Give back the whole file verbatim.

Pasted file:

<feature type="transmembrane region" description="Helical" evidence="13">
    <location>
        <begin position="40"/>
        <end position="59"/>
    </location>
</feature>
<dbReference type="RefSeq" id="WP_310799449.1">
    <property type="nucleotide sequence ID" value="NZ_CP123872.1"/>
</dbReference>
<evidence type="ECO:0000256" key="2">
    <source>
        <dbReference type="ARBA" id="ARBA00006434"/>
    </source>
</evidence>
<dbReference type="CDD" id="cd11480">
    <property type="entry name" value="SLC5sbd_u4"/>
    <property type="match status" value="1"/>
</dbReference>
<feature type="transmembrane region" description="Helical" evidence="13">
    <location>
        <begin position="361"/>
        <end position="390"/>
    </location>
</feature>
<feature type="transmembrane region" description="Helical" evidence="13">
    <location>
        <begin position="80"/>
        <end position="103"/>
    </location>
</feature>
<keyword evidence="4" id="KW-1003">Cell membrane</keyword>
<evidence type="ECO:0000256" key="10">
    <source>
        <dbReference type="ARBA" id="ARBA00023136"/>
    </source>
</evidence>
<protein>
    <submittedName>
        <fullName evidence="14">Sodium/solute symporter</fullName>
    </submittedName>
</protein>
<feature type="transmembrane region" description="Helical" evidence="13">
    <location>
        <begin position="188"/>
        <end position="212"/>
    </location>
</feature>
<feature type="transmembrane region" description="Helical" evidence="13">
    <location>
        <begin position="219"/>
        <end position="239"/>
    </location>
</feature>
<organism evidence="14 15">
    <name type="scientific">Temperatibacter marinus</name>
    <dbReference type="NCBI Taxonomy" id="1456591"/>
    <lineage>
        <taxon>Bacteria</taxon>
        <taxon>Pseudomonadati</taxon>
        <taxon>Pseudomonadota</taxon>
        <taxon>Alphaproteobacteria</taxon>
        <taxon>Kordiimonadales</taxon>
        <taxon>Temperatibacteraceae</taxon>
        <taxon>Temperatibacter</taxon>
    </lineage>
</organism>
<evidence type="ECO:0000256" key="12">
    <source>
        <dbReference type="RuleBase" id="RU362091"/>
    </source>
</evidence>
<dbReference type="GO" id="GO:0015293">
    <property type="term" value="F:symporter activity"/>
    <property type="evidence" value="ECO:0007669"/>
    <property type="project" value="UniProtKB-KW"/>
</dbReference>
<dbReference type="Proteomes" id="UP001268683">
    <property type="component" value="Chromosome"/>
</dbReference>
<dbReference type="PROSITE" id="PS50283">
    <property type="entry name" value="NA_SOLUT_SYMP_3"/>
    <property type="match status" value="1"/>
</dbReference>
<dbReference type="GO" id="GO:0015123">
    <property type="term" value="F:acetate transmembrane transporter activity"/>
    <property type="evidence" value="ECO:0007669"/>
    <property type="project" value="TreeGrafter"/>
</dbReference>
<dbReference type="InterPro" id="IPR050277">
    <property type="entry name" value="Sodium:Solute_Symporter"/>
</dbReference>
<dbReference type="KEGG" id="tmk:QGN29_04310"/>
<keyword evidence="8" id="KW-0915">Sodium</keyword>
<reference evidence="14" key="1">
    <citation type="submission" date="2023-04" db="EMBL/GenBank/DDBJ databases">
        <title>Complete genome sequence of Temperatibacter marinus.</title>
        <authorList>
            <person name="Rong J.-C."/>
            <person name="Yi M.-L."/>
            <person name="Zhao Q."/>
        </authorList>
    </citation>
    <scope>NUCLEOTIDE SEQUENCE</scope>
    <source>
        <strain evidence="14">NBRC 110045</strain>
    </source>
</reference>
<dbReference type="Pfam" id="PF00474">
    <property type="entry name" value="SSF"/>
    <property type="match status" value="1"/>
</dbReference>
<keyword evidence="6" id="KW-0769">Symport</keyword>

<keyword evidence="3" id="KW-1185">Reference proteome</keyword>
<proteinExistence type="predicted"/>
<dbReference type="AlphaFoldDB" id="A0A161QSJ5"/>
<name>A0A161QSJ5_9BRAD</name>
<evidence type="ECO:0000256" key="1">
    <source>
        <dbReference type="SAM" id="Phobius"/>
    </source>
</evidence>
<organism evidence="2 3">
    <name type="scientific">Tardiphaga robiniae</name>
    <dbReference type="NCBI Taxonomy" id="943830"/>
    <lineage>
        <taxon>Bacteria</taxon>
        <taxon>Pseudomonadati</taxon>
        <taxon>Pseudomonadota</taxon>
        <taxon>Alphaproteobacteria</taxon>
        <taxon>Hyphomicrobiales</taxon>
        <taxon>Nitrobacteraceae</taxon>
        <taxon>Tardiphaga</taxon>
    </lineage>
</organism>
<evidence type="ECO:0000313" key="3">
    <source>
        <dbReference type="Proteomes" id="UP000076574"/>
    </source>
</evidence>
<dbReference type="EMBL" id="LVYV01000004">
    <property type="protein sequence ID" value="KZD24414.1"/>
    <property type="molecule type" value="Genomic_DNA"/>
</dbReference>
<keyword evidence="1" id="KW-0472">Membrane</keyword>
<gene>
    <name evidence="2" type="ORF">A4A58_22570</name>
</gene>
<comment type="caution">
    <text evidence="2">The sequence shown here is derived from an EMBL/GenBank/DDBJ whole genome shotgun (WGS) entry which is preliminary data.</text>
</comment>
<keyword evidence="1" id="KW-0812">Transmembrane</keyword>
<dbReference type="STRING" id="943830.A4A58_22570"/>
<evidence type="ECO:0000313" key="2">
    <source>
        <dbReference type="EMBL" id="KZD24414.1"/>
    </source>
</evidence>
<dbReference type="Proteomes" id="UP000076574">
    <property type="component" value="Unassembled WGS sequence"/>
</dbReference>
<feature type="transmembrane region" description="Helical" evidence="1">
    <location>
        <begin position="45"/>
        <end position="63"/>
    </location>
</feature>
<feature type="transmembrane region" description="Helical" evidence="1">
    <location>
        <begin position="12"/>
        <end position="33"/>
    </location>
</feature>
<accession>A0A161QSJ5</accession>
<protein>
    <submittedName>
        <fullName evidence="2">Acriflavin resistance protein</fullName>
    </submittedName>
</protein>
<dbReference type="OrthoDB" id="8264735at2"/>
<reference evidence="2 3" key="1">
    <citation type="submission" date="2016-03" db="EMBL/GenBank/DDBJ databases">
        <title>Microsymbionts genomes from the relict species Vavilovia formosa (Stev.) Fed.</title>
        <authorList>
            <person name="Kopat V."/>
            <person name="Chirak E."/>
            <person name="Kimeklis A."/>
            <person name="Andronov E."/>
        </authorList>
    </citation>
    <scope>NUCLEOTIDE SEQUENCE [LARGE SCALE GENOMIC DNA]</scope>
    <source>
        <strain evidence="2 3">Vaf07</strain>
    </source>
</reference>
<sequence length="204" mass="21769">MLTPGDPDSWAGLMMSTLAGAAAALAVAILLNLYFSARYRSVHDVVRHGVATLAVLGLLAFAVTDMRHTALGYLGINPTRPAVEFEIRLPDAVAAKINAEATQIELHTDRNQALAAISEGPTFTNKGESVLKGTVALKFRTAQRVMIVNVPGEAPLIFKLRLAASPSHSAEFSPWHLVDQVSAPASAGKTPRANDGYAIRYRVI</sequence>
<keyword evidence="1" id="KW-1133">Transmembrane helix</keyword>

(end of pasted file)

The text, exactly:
<feature type="transmembrane region" description="Helical" evidence="13">
    <location>
        <begin position="40"/>
        <end position="59"/>
    </location>
</feature>
<dbReference type="RefSeq" id="WP_310799449.1">
    <property type="nucleotide sequence ID" value="NZ_CP123872.1"/>
</dbReference>
<evidence type="ECO:0000256" key="2">
    <source>
        <dbReference type="ARBA" id="ARBA00006434"/>
    </source>
</evidence>
<dbReference type="CDD" id="cd11480">
    <property type="entry name" value="SLC5sbd_u4"/>
    <property type="match status" value="1"/>
</dbReference>
<feature type="transmembrane region" description="Helical" evidence="13">
    <location>
        <begin position="361"/>
        <end position="390"/>
    </location>
</feature>
<feature type="transmembrane region" description="Helical" evidence="13">
    <location>
        <begin position="80"/>
        <end position="103"/>
    </location>
</feature>
<keyword evidence="4" id="KW-1003">Cell membrane</keyword>
<evidence type="ECO:0000256" key="10">
    <source>
        <dbReference type="ARBA" id="ARBA00023136"/>
    </source>
</evidence>
<protein>
    <submittedName>
        <fullName evidence="14">Sodium/solute symporter</fullName>
    </submittedName>
</protein>
<feature type="transmembrane region" description="Helical" evidence="13">
    <location>
        <begin position="188"/>
        <end position="212"/>
    </location>
</feature>
<feature type="transmembrane region" description="Helical" evidence="13">
    <location>
        <begin position="219"/>
        <end position="239"/>
    </location>
</feature>
<organism evidence="14 15">
    <name type="scientific">Temperatibacter marinus</name>
    <dbReference type="NCBI Taxonomy" id="1456591"/>
    <lineage>
        <taxon>Bacteria</taxon>
        <taxon>Pseudomonadati</taxon>
        <taxon>Pseudomonadota</taxon>
        <taxon>Alphaproteobacteria</taxon>
        <taxon>Kordiimonadales</taxon>
        <taxon>Temperatibacteraceae</taxon>
        <taxon>Temperatibacter</taxon>
    </lineage>
</organism>
<evidence type="ECO:0000256" key="12">
    <source>
        <dbReference type="RuleBase" id="RU362091"/>
    </source>
</evidence>
<dbReference type="GO" id="GO:0015293">
    <property type="term" value="F:symporter activity"/>
    <property type="evidence" value="ECO:0007669"/>
    <property type="project" value="UniProtKB-KW"/>
</dbReference>
<dbReference type="Proteomes" id="UP001268683">
    <property type="component" value="Chromosome"/>
</dbReference>
<dbReference type="PROSITE" id="PS50283">
    <property type="entry name" value="NA_SOLUT_SYMP_3"/>
    <property type="match status" value="1"/>
</dbReference>
<dbReference type="GO" id="GO:0015123">
    <property type="term" value="F:acetate transmembrane transporter activity"/>
    <property type="evidence" value="ECO:0007669"/>
    <property type="project" value="TreeGrafter"/>
</dbReference>
<dbReference type="InterPro" id="IPR050277">
    <property type="entry name" value="Sodium:Solute_Symporter"/>
</dbReference>
<dbReference type="KEGG" id="tmk:QGN29_04310"/>
<keyword evidence="8" id="KW-0915">Sodium</keyword>
<reference evidence="14" key="1">
    <citation type="submission" date="2023-04" db="EMBL/GenBank/DDBJ databases">
        <title>Complete genome sequence of Temperatibacter marinus.</title>
        <authorList>
            <person name="Rong J.-C."/>
            <person name="Yi M.-L."/>
            <person name="Zhao Q."/>
        </authorList>
    </citation>
    <scope>NUCLEOTIDE SEQUENCE</scope>
    <source>
        <strain evidence="14">NBRC 110045</strain>
    </source>
</reference>
<dbReference type="Pfam" id="PF00474">
    <property type="entry name" value="SSF"/>
    <property type="match status" value="1"/>
</dbReference>
<keyword evidence="6" id="KW-0769">Symport</keyword>

<keyword evidence="3" id="KW-1185">Reference proteome</keyword>
<proteinExistence type="predicted"/>
<dbReference type="AlphaFoldDB" id="A0A161QSJ5"/>
<name>A0A161QSJ5_9BRAD</name>
<evidence type="ECO:0000256" key="1">
    <source>
        <dbReference type="SAM" id="Phobius"/>
    </source>
</evidence>
<organism evidence="2 3">
    <name type="scientific">Tardiphaga robiniae</name>
    <dbReference type="NCBI Taxonomy" id="943830"/>
    <lineage>
        <taxon>Bacteria</taxon>
        <taxon>Pseudomonadati</taxon>
        <taxon>Pseudomonadota</taxon>
        <taxon>Alphaproteobacteria</taxon>
        <taxon>Hyphomicrobiales</taxon>
        <taxon>Nitrobacteraceae</taxon>
        <taxon>Tardiphaga</taxon>
    </lineage>
</organism>
<evidence type="ECO:0000313" key="3">
    <source>
        <dbReference type="Proteomes" id="UP000076574"/>
    </source>
</evidence>
<dbReference type="EMBL" id="LVYV01000004">
    <property type="protein sequence ID" value="KZD24414.1"/>
    <property type="molecule type" value="Genomic_DNA"/>
</dbReference>
<keyword evidence="1" id="KW-0472">Membrane</keyword>
<gene>
    <name evidence="2" type="ORF">A4A58_22570</name>
</gene>
<comment type="caution">
    <text evidence="2">The sequence shown here is derived from an EMBL/GenBank/DDBJ whole genome shotgun (WGS) entry which is preliminary data.</text>
</comment>
<keyword evidence="1" id="KW-0812">Transmembrane</keyword>
<dbReference type="STRING" id="943830.A4A58_22570"/>
<evidence type="ECO:0000313" key="2">
    <source>
        <dbReference type="EMBL" id="KZD24414.1"/>
    </source>
</evidence>
<dbReference type="Proteomes" id="UP000076574">
    <property type="component" value="Unassembled WGS sequence"/>
</dbReference>
<feature type="transmembrane region" description="Helical" evidence="1">
    <location>
        <begin position="45"/>
        <end position="63"/>
    </location>
</feature>
<feature type="transmembrane region" description="Helical" evidence="1">
    <location>
        <begin position="12"/>
        <end position="33"/>
    </location>
</feature>
<accession>A0A161QSJ5</accession>
<protein>
    <submittedName>
        <fullName evidence="2">Acriflavin resistance protein</fullName>
    </submittedName>
</protein>
<dbReference type="OrthoDB" id="8264735at2"/>
<reference evidence="2 3" key="1">
    <citation type="submission" date="2016-03" db="EMBL/GenBank/DDBJ databases">
        <title>Microsymbionts genomes from the relict species Vavilovia formosa (Stev.) Fed.</title>
        <authorList>
            <person name="Kopat V."/>
            <person name="Chirak E."/>
            <person name="Kimeklis A."/>
            <person name="Andronov E."/>
        </authorList>
    </citation>
    <scope>NUCLEOTIDE SEQUENCE [LARGE SCALE GENOMIC DNA]</scope>
    <source>
        <strain evidence="2 3">Vaf07</strain>
    </source>
</reference>
<sequence length="204" mass="21769">MLTPGDPDSWAGLMMSTLAGAAAALAVAILLNLYFSARYRSVHDVVRHGVATLAVLGLLAFAVTDMRHTALGYLGINPTRPAVEFEIRLPDAVAAKINAEATQIELHTDRNQALAAISEGPTFTNKGESVLKGTVALKFRTAQRVMIVNVPGEAPLIFKLRLAASPSHSAEFSPWHLVDQVSAPASAGKTPRANDGYAIRYRVI</sequence>
<keyword evidence="1" id="KW-1133">Transmembrane helix</keyword>